Clinical decision-making may be enhanced when combining psychophysiological sensors with computerized neuropsychological tests. The current study explored the utility of integrating an eye tracker with a commercially available continuous performance test (CPT), the MOXO-dCPT. As part of the study, the performance of adult attention-deficit/hyperactivity disorder (ADHD) patients and healthy controls (n = 43, n = 42, respectively) was compared in the integrated system. More specifically, the MOXO-dCPT has four stages, which differ in their combinations of ecological visual and auditory dynamic distractors. By exploring the participants’ performance in each of the stages, we were able to show that: (a) ADHD patients spend significantly more time gazing at irrelevant areas of interest (AOIs) compared to healthy controls; (b) visual distractors are particularly effective in impacting ADHD patients’ eye movements, suggesting their enhanced utility in diagnostic procedures; (c) combining gaze direction data and conventional CPT indices enhances group prediction, compared to the sole use of conventional indices. Overall, the findings indicate the utility of eye tracker-integrated CPTs and their enhanced diagnostic precision. They also suggest that the use of attention-grabbing visual distractors may be a promising path for the evolution of existing CPTs by shortening their duration and enhancing diagnostic precision.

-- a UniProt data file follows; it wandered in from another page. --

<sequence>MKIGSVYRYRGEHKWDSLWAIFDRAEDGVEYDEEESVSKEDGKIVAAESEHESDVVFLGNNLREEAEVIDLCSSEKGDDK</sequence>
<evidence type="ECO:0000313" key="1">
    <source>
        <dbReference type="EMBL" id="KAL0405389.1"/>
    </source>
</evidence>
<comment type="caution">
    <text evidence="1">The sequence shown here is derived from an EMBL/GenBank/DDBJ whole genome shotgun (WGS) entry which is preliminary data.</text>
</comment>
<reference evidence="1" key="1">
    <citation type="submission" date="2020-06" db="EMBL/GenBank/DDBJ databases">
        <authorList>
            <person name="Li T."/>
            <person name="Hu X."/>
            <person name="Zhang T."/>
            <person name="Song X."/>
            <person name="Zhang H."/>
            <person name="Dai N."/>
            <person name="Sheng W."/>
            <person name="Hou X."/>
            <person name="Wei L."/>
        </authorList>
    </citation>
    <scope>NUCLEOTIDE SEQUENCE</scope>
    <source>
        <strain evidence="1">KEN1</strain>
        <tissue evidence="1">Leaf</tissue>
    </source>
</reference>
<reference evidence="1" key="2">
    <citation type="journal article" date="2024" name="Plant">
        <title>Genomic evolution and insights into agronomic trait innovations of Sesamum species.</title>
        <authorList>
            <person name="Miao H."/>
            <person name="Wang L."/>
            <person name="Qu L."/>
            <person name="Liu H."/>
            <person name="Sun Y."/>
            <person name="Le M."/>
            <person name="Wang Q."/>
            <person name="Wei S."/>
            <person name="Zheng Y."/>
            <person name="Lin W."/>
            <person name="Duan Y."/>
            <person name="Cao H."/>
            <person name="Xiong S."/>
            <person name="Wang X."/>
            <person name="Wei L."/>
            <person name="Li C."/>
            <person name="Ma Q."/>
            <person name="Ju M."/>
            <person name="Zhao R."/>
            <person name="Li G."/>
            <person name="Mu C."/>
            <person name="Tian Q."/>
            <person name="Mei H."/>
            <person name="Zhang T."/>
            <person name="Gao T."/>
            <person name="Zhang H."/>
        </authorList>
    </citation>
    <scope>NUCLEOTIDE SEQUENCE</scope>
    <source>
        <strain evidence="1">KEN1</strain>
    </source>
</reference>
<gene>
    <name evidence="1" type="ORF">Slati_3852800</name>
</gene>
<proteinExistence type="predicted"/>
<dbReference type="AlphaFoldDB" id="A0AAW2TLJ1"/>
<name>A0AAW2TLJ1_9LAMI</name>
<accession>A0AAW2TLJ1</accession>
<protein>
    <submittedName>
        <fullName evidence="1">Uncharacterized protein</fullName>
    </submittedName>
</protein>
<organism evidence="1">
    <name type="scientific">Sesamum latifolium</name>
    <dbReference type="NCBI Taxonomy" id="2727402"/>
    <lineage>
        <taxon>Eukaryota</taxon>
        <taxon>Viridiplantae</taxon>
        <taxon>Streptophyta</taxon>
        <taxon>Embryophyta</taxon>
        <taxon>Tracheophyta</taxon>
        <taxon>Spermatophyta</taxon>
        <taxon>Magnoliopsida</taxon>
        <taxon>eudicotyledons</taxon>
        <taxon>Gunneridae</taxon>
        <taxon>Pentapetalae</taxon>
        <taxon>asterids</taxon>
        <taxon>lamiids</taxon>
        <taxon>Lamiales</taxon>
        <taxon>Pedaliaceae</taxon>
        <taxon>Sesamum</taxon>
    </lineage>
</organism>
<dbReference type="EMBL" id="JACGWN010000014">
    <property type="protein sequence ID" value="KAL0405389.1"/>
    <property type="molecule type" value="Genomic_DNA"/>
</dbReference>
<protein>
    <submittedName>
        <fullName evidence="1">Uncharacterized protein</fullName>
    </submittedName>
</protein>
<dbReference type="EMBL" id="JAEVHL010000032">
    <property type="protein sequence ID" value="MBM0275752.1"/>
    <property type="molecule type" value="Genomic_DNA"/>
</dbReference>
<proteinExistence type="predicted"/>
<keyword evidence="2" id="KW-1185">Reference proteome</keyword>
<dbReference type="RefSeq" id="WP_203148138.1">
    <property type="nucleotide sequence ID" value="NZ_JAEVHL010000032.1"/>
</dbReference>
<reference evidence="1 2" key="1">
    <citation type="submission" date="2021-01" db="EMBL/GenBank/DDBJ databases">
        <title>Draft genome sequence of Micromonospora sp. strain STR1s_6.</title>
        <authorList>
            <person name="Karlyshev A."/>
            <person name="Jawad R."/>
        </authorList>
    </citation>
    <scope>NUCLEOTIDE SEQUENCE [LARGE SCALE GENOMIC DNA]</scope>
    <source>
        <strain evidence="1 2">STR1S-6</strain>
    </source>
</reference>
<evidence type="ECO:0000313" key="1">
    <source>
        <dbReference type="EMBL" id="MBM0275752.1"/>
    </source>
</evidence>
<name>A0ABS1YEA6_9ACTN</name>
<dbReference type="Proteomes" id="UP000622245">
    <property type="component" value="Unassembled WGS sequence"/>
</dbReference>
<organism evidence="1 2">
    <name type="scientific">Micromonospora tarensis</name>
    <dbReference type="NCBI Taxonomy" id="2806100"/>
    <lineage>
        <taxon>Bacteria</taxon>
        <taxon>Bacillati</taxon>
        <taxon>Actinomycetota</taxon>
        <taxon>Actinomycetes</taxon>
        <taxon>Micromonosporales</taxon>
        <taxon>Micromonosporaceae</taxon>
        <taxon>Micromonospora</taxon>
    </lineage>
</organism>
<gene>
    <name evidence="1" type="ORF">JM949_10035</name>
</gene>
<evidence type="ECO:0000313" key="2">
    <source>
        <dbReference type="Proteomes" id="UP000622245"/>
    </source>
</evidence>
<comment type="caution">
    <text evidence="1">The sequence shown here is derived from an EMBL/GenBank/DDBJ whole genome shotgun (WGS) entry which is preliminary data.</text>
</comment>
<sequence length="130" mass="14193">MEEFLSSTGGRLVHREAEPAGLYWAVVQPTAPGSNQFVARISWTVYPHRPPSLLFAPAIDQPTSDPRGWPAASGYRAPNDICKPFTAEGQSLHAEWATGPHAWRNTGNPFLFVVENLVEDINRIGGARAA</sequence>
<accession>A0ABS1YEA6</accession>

Bibliographical noteFunding Information:
The authors were provided with free use of the MOXO-dCPT by Neurotech Solutions Ltd. (publishers of the CPT).
© 2020 by the authors. Licensee MDPI, Basel, Switzerland.
- Attention-deficit/hyperactivity disorder (ADHD)
- Continuous performance tests (CPT)
- Eye movements